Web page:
I did a little research the other day. I poured through the websites of as many state and main stage theatre companies or collectives in the country as I could and what I found was really concerning. Of the thirteen companies that I examined, only four had sustainability criteria for their productions, or environmental impact counter-measures: STC, Malthouse Theatre, Black Swan Theatre, and La Mama Theatre. In their 2016-2019 Strategic Plan, QTC gave some vague goals for their “ambition to be more environmentally sustainable”, but failed to give any specific measures they would be implementing. And the rest of the companies? I could find nothing. From what I can gather it’s not that these policies aren’t public. It’s that they do not exist.
Which got me thinking about independent theatre and what our response as independent theatre practitioners should be. We contend with insufficient budgets, tiny performance spaces with inadequate lighting, and limited rehearsal time somehow slipped in-between two different jobs so we can pay the rent and fund our art. These are givens. They come with the territory. Yes, it would all be so much easier with more money and more time. But easy is also, more often than not, boring. Without obstacles, we would be lazy artists. The best independent artists among us, find ways to stop thinking of such things as restrictions and think of them as a chance for collaboration, resourcefulness, and outside-the-box solutions.
So I wonder. Should we be treating sustainability in the same manner? How can sustainability inform rather than restrict our art? I can’t speak for everyone. That is up to your individual practice. I merely want to pose the notion that if we choose to, we can treat sustainability as an opportunity rather than an obstacle.
The first step in thinking about this, is to put in place some parameters for how you work. Which can be overwhelming - where do you start?
For your reference, below is my personal sustainability policy when it comes to my artistic practice:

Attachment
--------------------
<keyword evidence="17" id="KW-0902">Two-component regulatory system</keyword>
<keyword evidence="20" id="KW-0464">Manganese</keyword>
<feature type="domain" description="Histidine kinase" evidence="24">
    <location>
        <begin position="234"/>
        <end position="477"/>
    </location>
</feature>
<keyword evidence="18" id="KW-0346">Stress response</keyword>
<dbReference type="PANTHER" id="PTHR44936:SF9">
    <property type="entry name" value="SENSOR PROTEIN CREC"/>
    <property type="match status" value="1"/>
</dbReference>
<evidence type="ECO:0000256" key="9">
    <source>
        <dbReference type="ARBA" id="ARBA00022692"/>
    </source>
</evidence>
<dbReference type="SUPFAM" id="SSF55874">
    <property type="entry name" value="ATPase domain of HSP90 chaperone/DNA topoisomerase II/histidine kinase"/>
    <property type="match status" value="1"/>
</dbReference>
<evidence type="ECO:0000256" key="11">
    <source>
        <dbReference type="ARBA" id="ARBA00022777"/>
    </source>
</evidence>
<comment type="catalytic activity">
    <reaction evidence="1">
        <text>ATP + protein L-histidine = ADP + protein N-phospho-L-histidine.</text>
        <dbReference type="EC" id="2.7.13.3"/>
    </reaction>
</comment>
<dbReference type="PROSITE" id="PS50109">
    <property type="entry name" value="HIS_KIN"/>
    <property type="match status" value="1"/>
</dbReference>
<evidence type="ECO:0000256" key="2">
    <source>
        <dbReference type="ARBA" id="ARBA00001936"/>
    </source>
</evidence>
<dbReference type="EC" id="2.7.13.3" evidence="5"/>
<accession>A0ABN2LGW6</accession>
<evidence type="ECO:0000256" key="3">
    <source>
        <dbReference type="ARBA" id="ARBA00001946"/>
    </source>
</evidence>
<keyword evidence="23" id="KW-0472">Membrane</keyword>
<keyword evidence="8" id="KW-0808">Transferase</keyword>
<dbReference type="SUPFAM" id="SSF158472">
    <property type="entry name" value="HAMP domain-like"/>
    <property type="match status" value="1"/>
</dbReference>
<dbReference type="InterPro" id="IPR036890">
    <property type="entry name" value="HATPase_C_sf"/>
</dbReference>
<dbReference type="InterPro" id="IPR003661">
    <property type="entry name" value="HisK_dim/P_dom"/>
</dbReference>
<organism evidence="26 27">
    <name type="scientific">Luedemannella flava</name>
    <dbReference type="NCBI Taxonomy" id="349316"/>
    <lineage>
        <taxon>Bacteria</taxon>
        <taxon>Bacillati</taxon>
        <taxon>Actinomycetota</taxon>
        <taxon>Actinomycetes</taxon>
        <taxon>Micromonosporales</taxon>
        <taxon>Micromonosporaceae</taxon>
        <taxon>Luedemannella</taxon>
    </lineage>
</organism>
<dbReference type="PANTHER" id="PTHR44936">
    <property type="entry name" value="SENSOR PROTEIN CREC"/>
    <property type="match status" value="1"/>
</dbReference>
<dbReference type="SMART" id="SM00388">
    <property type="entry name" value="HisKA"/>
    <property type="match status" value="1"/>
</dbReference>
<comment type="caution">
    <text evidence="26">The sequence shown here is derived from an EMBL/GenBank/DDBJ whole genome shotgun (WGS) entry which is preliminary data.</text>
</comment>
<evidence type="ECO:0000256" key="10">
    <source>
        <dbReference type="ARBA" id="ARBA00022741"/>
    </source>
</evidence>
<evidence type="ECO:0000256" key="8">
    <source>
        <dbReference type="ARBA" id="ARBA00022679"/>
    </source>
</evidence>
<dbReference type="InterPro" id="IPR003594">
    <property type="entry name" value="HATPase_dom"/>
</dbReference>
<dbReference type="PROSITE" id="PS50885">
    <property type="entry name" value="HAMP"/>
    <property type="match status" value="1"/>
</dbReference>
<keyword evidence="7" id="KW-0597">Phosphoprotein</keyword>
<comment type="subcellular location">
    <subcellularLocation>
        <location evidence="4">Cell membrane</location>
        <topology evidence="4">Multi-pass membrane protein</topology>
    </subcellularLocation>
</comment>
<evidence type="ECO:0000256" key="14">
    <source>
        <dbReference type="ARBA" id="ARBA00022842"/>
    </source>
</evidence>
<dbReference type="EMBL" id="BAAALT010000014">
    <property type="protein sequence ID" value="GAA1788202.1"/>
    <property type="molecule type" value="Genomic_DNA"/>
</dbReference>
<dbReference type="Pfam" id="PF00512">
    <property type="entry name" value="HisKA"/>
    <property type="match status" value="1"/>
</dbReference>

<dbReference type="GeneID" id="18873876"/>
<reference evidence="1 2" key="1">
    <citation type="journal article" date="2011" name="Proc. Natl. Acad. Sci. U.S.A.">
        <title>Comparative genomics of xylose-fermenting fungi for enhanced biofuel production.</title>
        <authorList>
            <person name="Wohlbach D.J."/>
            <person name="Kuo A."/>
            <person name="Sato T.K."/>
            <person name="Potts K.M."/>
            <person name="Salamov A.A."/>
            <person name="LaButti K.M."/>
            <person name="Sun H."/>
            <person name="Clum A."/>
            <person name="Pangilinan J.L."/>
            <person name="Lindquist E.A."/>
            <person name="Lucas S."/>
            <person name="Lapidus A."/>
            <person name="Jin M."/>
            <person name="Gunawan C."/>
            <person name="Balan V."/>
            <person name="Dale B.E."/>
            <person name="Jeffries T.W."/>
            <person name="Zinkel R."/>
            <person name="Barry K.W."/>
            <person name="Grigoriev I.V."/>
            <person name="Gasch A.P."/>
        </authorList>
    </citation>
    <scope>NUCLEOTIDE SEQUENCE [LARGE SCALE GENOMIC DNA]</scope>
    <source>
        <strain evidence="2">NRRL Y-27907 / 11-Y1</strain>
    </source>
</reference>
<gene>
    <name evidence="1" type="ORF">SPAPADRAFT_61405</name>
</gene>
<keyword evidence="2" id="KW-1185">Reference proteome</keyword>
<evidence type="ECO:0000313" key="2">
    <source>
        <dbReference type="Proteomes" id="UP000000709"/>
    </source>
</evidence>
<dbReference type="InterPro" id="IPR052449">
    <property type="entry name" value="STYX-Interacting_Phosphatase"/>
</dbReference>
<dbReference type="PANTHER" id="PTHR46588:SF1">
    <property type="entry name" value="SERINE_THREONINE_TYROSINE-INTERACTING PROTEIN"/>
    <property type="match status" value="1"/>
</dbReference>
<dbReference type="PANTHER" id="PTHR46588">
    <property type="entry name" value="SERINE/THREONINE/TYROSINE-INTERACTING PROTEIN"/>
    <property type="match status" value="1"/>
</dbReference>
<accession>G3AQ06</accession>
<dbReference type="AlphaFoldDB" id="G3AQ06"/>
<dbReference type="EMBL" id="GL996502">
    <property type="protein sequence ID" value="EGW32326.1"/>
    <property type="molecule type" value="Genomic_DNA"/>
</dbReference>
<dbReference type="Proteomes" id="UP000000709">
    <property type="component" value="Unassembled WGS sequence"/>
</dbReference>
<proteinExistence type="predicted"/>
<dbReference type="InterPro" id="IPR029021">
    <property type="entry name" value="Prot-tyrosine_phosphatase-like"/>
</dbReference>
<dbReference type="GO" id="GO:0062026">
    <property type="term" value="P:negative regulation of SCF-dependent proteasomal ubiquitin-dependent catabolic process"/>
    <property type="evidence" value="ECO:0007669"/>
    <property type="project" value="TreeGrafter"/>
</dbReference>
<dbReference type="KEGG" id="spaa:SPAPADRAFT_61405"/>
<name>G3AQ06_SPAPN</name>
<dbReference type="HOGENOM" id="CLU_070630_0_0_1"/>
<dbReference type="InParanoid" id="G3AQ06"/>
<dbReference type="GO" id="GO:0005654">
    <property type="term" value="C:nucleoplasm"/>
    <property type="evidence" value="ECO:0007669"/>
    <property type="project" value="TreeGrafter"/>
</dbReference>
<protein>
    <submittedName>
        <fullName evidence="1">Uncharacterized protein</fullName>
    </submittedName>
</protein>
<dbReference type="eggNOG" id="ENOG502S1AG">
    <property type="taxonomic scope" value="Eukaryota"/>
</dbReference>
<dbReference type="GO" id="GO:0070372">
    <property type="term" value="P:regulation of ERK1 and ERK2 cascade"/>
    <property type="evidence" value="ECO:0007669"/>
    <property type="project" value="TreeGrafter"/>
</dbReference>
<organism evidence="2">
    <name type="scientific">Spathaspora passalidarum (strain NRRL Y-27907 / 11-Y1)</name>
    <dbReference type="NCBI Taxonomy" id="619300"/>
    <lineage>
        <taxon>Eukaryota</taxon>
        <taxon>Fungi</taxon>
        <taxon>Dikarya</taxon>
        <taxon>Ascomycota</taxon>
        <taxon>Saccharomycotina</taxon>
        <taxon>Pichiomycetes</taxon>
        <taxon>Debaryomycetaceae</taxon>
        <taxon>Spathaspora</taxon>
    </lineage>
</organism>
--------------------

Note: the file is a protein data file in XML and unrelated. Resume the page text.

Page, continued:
1. Environmentally Friendly Marketing
When it comes to publicity we generally think more is better. But this is not the case. Particularly when it comes to print marketing. How many times have you been involved in a project that has printed hundreds of business cards or promo flyers, only to have been left with piles leftover at the end? My advice: don’t use them. I for one have never seen a show/exhibition/event based off a A6 postcard I saw in a local café. But let’s be honest. Digital (read: social media) advertising is where it is at. Or even better, explore some guerrilla and viral marketing techniques.
The most effective form of print marketing is street posters which give you much more bang for you buck, and massively reduce wastage. And if you do go down the poster path, most print advertisements producers offer a range of recycled and biodegradable paper stock and plant based pigments. Companies like Print Together specialise in such products, and also allow ‘collective printing’ where multiple customers share a printing press to cut down on wastage and energy. Other companies like Plakkit offer similar, but less extensive ranges of products, however also offer distribution packages on their exclusive public display zones.
Print ads in newspapers and local bulletins are also good ideas as they are an existing medium, and would be going to print without your business anyway.
Also think about whether you need to print programs to be handed out to every audience member throughout the season, or if it can be a single set of bios and director's notes outside the theatre door that can be read before the show. Except your mum. Always print a program for you mum.
2. Carbon Offset
There are some unavoidable environmental impacts that we create in the course of our art, but also some very easy ways to mitigate them. Greenhouse Gas Emissions are rather difficult to eradicate entirely, even if you don’t drive a car - think air travel, whitegoods, food production, and waste disposal to name a few other sources.
Carbon offset involves buying ‘credits’ from particular companies who then use that money to plant trees, sea grasses or other greenhouse gas guzzling goliaths. These plantations are protected by law, and therefore guaranteed to remove a certain amount of emissions from the atmosphere in their lifespan.
First step is to calculate your emissions. I suggest the user friendly Australian Greenhouse Calculator from the EPA: